War of the Rebellion: Serial 026 Page 0042 NORTH CAROLINA AND S. E. VIRGINIA. Chapter XXX.

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that was not the point I had decided to strike. Lest the courier should be captured I could not specify the place on the Blackwater.

A copy of my communication of this date is inclosed, which will more fully inform you.

In haste,

JOHN J. PECK,

Major-General.

SUFFOLK, December 12, 1862.

Major General J. G. FOSTER,

Commanding Department of North Carolina:

The brigade of Wessells was ahead of time and reached you in good order and will do good service.

My pontoons did not arrive. I found the enemy re-enforcing F. after we took the Rocket Battery from him, and I resolved to strike elsewhere, and communicated to Captain Flusser my intentions.

Accordingly, on Monday, I sent parties to the Chowan to look for crossings, &c.; on Tuesday morning shelled South Quay, &c. These operations, as intended, brought additional force to F. and the lower river line.

At noon yesterday all my available force left for the demonstrations on the river. The command should have been across Blackwater at daylight, but has been delayed by the terrible condition of the roads, five hours having required to move 4 miles. At this hour (11 a. m.) firing is heard from the vicinity of Zuni, where the Petersburg Railroad crosses the Blackwater. Unless we draw very heavily from Weldon and Petersburg by rail some results should attend in addition to aiding your operations, he success of which I have much at heart.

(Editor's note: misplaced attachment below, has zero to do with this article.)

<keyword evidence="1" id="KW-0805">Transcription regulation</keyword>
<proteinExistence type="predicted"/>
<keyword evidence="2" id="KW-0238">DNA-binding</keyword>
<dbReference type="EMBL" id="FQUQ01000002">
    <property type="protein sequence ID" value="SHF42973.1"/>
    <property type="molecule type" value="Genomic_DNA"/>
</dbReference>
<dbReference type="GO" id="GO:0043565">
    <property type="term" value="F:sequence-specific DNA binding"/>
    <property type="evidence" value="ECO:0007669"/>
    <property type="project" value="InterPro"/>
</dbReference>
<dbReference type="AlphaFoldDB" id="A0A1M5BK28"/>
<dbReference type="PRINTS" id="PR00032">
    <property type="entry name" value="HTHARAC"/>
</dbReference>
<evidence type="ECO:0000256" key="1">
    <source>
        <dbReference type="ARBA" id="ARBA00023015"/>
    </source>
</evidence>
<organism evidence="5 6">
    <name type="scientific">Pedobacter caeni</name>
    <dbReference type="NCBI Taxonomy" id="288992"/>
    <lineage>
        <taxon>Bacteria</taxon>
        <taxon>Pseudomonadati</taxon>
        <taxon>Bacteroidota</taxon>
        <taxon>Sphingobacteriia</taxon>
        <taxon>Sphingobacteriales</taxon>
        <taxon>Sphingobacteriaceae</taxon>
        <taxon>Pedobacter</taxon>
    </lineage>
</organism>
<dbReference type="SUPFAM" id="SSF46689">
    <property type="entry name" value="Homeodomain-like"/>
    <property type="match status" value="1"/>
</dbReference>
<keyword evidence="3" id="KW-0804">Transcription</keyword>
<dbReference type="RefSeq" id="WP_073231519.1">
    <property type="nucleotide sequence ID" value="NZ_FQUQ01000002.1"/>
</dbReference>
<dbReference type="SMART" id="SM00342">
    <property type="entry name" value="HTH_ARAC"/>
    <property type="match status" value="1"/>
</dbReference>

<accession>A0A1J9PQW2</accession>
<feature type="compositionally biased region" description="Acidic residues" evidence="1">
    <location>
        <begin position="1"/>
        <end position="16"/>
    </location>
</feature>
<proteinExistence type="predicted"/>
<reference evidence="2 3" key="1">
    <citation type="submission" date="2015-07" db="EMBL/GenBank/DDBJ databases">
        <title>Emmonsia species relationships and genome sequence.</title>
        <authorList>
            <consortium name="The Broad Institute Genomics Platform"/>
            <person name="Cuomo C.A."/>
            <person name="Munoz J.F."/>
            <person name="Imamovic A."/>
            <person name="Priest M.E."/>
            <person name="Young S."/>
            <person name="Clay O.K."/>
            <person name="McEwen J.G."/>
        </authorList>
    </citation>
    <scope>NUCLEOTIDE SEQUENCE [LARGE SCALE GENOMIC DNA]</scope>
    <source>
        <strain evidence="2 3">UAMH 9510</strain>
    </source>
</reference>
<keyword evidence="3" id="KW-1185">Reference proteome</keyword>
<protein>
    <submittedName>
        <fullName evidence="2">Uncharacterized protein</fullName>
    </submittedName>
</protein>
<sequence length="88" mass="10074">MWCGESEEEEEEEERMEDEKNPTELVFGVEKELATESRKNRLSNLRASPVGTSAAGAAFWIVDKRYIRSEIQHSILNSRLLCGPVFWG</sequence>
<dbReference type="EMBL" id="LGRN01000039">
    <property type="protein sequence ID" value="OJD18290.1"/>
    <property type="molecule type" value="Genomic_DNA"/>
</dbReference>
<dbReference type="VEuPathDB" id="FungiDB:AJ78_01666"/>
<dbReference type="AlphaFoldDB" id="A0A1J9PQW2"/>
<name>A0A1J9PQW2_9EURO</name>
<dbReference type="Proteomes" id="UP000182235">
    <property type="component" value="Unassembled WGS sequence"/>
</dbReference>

Your favors of the 5th and 8th arrived at noon yesterday.

In haste, very truly,

JOHN J. PECK,

Major-General.

P. S.- Three thousand were reported in F. on the 2nd, and now 12,000 at F. and vicinity. Heavy additions have been made all along the river up to Zuni.

SUFFOLK, VA., December 12, 1862.

Major-General FOSTER,

New Berne, N. C.:

Have sent communications to you via Norfolk and Winfield, giving you some details of my series of demonstrations. When we parted the enemy had in Franklin about 3,000, and perhaps as many more in the vicinity, and I was inclined to strike there. Finding the river wide and deep below and no pontoons to be obtained, and re-enforcements arriving there, I was compelled to change my point of attack, and accordingly released Captain Flusser from his co-operation. Fearing capture of the messengers, I did not tell the captain where I should make the demonstrations.

On Monday I sent cavalry and artillery to the Chowan, at Manny's Ferry, with a view to draw the enemy's attention in that quarter, which was entirely successful. About 1 a. m. Tuesday the camp in the vicinity of South Quay was shelled.